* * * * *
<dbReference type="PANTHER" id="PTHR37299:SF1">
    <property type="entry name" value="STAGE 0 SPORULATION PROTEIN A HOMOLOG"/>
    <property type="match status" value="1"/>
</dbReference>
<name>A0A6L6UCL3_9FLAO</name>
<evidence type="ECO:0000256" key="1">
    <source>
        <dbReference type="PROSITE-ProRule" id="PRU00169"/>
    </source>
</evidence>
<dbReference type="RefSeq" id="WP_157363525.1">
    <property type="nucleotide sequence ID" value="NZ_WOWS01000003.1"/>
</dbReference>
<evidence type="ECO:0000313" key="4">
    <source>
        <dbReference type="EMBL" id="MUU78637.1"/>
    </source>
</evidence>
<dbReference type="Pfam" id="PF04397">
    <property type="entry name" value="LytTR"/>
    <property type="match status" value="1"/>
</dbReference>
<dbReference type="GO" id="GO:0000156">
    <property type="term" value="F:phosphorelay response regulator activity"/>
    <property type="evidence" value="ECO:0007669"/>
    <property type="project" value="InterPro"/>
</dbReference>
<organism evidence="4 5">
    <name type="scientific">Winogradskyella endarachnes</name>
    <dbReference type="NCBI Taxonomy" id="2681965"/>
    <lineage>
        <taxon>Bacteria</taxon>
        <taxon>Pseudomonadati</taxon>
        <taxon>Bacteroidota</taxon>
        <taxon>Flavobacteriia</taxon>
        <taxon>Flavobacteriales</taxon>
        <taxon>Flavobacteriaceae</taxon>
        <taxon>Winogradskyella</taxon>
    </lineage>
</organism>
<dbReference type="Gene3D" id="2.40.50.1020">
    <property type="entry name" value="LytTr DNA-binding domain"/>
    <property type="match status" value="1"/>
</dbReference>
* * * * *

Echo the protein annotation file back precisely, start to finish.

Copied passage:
<dbReference type="PANTHER" id="PTHR37299:SF1">
    <property type="entry name" value="STAGE 0 SPORULATION PROTEIN A HOMOLOG"/>
    <property type="match status" value="1"/>
</dbReference>
<name>A0A6L6UCL3_9FLAO</name>
<evidence type="ECO:0000256" key="1">
    <source>
        <dbReference type="PROSITE-ProRule" id="PRU00169"/>
    </source>
</evidence>
<dbReference type="RefSeq" id="WP_157363525.1">
    <property type="nucleotide sequence ID" value="NZ_WOWS01000003.1"/>
</dbReference>
<evidence type="ECO:0000313" key="4">
    <source>
        <dbReference type="EMBL" id="MUU78637.1"/>
    </source>
</evidence>
<dbReference type="Pfam" id="PF04397">
    <property type="entry name" value="LytTR"/>
    <property type="match status" value="1"/>
</dbReference>
<dbReference type="GO" id="GO:0000156">
    <property type="term" value="F:phosphorelay response regulator activity"/>
    <property type="evidence" value="ECO:0007669"/>
    <property type="project" value="InterPro"/>
</dbReference>
<organism evidence="4 5">
    <name type="scientific">Winogradskyella endarachnes</name>
    <dbReference type="NCBI Taxonomy" id="2681965"/>
    <lineage>
        <taxon>Bacteria</taxon>
        <taxon>Pseudomonadati</taxon>
        <taxon>Bacteroidota</taxon>
        <taxon>Flavobacteriia</taxon>
        <taxon>Flavobacteriales</taxon>
        <taxon>Flavobacteriaceae</taxon>
        <taxon>Winogradskyella</taxon>
    </lineage>
</organism>
<dbReference type="Gene3D" id="2.40.50.1020">
    <property type="entry name" value="LytTr DNA-binding domain"/>
    <property type="match status" value="1"/>
</dbReference>